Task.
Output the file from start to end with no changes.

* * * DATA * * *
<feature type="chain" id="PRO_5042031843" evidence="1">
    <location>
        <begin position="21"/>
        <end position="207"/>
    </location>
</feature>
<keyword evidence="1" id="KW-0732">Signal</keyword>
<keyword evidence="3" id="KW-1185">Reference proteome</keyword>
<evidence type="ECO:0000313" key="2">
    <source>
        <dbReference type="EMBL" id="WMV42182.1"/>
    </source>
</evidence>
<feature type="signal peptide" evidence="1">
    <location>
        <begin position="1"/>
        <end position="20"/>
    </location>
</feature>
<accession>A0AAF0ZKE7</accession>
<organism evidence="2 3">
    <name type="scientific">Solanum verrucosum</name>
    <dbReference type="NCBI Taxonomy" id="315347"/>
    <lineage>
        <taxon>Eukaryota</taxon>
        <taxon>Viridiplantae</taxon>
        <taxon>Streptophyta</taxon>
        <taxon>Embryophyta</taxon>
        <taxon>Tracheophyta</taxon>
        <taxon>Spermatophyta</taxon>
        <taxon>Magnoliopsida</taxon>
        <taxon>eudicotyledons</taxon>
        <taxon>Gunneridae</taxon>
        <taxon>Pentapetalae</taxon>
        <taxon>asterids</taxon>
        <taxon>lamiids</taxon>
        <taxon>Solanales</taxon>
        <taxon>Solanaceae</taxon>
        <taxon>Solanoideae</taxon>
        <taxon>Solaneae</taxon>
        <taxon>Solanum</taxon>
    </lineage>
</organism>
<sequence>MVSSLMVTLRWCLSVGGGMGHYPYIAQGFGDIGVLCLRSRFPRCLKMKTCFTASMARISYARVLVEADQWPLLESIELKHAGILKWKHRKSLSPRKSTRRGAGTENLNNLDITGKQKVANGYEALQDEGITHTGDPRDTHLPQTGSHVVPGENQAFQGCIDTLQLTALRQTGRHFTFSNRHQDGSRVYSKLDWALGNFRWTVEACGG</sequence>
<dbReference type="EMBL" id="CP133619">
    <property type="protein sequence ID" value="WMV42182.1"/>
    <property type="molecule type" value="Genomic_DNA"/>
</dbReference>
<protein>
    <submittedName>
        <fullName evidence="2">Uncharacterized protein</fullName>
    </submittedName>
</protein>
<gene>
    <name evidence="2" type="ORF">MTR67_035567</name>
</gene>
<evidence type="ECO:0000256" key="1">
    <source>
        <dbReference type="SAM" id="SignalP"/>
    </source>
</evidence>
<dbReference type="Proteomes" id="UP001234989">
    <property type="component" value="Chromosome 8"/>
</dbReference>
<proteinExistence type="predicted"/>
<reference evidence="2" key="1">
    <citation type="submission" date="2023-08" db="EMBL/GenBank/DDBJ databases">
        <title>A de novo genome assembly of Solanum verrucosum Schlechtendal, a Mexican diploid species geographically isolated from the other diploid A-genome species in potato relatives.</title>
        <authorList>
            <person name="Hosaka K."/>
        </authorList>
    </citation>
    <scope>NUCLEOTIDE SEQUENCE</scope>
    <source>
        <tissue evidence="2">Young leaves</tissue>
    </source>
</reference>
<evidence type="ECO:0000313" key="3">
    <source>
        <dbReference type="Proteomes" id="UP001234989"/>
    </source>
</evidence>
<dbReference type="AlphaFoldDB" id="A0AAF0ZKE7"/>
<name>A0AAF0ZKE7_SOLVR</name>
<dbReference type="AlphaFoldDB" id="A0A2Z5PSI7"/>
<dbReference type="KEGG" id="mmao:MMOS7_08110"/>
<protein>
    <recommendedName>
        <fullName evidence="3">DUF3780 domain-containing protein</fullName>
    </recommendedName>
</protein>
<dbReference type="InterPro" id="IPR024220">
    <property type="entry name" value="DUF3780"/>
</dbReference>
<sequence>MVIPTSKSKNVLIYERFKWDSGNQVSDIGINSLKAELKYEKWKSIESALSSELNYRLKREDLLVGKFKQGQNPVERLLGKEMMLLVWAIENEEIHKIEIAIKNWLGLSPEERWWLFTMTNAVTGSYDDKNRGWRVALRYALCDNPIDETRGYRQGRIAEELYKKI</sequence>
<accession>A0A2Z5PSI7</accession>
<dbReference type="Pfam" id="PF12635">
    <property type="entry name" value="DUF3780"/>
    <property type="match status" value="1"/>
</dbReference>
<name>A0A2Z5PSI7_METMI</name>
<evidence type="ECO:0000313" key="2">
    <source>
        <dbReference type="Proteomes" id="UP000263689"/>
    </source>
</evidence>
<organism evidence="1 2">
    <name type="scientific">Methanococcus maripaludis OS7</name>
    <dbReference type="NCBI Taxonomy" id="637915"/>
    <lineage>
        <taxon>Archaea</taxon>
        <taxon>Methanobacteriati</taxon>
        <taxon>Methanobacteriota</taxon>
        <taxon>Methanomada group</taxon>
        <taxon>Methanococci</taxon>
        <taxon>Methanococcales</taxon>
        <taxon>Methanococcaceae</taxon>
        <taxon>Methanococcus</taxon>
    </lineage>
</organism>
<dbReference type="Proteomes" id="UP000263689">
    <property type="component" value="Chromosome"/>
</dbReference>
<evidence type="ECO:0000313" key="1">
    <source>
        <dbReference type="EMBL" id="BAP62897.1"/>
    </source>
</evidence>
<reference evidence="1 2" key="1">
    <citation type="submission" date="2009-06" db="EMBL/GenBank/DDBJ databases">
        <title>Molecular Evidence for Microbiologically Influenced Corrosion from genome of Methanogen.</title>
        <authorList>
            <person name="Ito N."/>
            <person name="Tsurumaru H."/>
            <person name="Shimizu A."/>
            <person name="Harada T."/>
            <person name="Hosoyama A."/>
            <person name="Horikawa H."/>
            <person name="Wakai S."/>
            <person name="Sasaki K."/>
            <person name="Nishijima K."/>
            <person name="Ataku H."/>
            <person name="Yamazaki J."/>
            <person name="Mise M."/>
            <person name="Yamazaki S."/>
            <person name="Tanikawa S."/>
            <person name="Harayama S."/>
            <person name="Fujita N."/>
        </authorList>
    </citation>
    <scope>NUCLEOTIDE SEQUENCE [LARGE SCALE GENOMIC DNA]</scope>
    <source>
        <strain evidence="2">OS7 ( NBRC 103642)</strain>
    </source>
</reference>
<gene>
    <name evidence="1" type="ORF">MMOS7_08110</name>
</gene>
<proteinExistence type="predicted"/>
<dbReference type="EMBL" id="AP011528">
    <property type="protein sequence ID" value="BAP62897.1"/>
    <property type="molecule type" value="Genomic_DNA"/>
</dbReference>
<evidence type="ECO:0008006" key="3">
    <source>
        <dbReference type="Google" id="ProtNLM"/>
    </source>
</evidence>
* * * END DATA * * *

<feature type="chain" id="PRO_5042031843" evidence="1">
    <location>
        <begin position="21"/>
        <end position="207"/>
    </location>
</feature>
<keyword evidence="1" id="KW-0732">Signal</keyword>
<keyword evidence="3" id="KW-1185">Reference proteome</keyword>
<evidence type="ECO:0000313" key="2">
    <source>
        <dbReference type="EMBL" id="WMV42182.1"/>
    </source>
</evidence>
<feature type="signal peptide" evidence="1">
    <location>
        <begin position="1"/>
        <end position="20"/>
    </location>
</feature>
<accession>A0AAF0ZKE7</accession>
<organism evidence="2 3">
    <name type="scientific">Solanum verrucosum</name>
    <dbReference type="NCBI Taxonomy" id="315347"/>
    <lineage>
        <taxon>Eukaryota</taxon>
        <taxon>Viridiplantae</taxon>
        <taxon>Streptophyta</taxon>
        <taxon>Embryophyta</taxon>
        <taxon>Tracheophyta</taxon>
        <taxon>Spermatophyta</taxon>
        <taxon>Magnoliopsida</taxon>
        <taxon>eudicotyledons</taxon>
        <taxon>Gunneridae</taxon>
        <taxon>Pentapetalae</taxon>
        <taxon>asterids</taxon>
        <taxon>lamiids</taxon>
        <taxon>Solanales</taxon>
        <taxon>Solanaceae</taxon>
        <taxon>Solanoideae</taxon>
        <taxon>Solaneae</taxon>
        <taxon>Solanum</taxon>
    </lineage>
</organism>
<sequence>MVSSLMVTLRWCLSVGGGMGHYPYIAQGFGDIGVLCLRSRFPRCLKMKTCFTASMARISYARVLVEADQWPLLESIELKHAGILKWKHRKSLSPRKSTRRGAGTENLNNLDITGKQKVANGYEALQDEGITHTGDPRDTHLPQTGSHVVPGENQAFQGCIDTLQLTALRQTGRHFTFSNRHQDGSRVYSKLDWALGNFRWTVEACGG</sequence>
<dbReference type="EMBL" id="CP133619">
    <property type="protein sequence ID" value="WMV42182.1"/>
    <property type="molecule type" value="Genomic_DNA"/>
</dbReference>
<protein>
    <submittedName>
        <fullName evidence="2">Uncharacterized protein</fullName>
    </submittedName>
</protein>
<gene>
    <name evidence="2" type="ORF">MTR67_035567</name>
</gene>
<evidence type="ECO:0000256" key="1">
    <source>
        <dbReference type="SAM" id="SignalP"/>
    </source>
</evidence>
<dbReference type="Proteomes" id="UP001234989">
    <property type="component" value="Chromosome 8"/>
</dbReference>
<proteinExistence type="predicted"/>
<reference evidence="2" key="1">
    <citation type="submission" date="2023-08" db="EMBL/GenBank/DDBJ databases">
        <title>A de novo genome assembly of Solanum verrucosum Schlechtendal, a Mexican diploid species geographically isolated from the other diploid A-genome species in potato relatives.</title>
        <authorList>
            <person name="Hosaka K."/>
        </authorList>
    </citation>
    <scope>NUCLEOTIDE SEQUENCE</scope>
    <source>
        <tissue evidence="2">Young leaves</tissue>
    </source>
</reference>
<evidence type="ECO:0000313" key="3">
    <source>
        <dbReference type="Proteomes" id="UP001234989"/>
    </source>
</evidence>
<dbReference type="AlphaFoldDB" id="A0AAF0ZKE7"/>
<name>A0AAF0ZKE7_SOLVR</name>
<dbReference type="AlphaFoldDB" id="A0A2Z5PSI7"/>
<dbReference type="KEGG" id="mmao:MMOS7_08110"/>
<protein>
    <recommendedName>
        <fullName evidence="3">DUF3780 domain-containing protein</fullName>
    </recommendedName>
</protein>
<dbReference type="InterPro" id="IPR024220">
    <property type="entry name" value="DUF3780"/>
</dbReference>
<sequence>MVIPTSKSKNVLIYERFKWDSGNQVSDIGINSLKAELKYEKWKSIESALSSELNYRLKREDLLVGKFKQGQNPVERLLGKEMMLLVWAIENEEIHKIEIAIKNWLGLSPEERWWLFTMTNAVTGSYDDKNRGWRVALRYALCDNPIDETRGYRQGRIAEELYKKI</sequence>
<accession>A0A2Z5PSI7</accession>
<dbReference type="Pfam" id="PF12635">
    <property type="entry name" value="DUF3780"/>
    <property type="match status" value="1"/>
</dbReference>
<name>A0A2Z5PSI7_METMI</name>
<evidence type="ECO:0000313" key="2">
    <source>
        <dbReference type="Proteomes" id="UP000263689"/>
    </source>
</evidence>
<organism evidence="1 2">
    <name type="scientific">Methanococcus maripaludis OS7</name>
    <dbReference type="NCBI Taxonomy" id="637915"/>
    <lineage>
        <taxon>Archaea</taxon>
        <taxon>Methanobacteriati</taxon>
        <taxon>Methanobacteriota</taxon>
        <taxon>Methanomada group</taxon>
        <taxon>Methanococci</taxon>
        <taxon>Methanococcales</taxon>
        <taxon>Methanococcaceae</taxon>
        <taxon>Methanococcus</taxon>
    </lineage>
</organism>
<dbReference type="Proteomes" id="UP000263689">
    <property type="component" value="Chromosome"/>
</dbReference>
<evidence type="ECO:0000313" key="1">
    <source>
        <dbReference type="EMBL" id="BAP62897.1"/>
    </source>
</evidence>
<reference evidence="1 2" key="1">
    <citation type="submission" date="2009-06" db="EMBL/GenBank/DDBJ databases">
        <title>Molecular Evidence for Microbiologically Influenced Corrosion from genome of Methanogen.</title>
        <authorList>
            <person name="Ito N."/>
            <person name="Tsurumaru H."/>
            <person name="Shimizu A."/>
            <person name="Harada T."/>
            <person name="Hosoyama A."/>
            <person name="Horikawa H."/>
            <person name="Wakai S."/>
            <person name="Sasaki K."/>
            <person name="Nishijima K."/>
            <person name="Ataku H."/>
            <person name="Yamazaki J."/>
            <person name="Mise M."/>
            <person name="Yamazaki S."/>
            <person name="Tanikawa S."/>
            <person name="Harayama S."/>
            <person name="Fujita N."/>
        </authorList>
    </citation>
    <scope>NUCLEOTIDE SEQUENCE [LARGE SCALE GENOMIC DNA]</scope>
    <source>
        <strain evidence="2">OS7 ( NBRC 103642)</strain>
    </source>
</reference>
<gene>
    <name evidence="1" type="ORF">MMOS7_08110</name>
</gene>
<proteinExistence type="predicted"/>
<dbReference type="EMBL" id="AP011528">
    <property type="protein sequence ID" value="BAP62897.1"/>
    <property type="molecule type" value="Genomic_DNA"/>
</dbReference>
<evidence type="ECO:0008006" key="3">
    <source>
        <dbReference type="Google" id="ProtNLM"/>
    </source>
</evidence>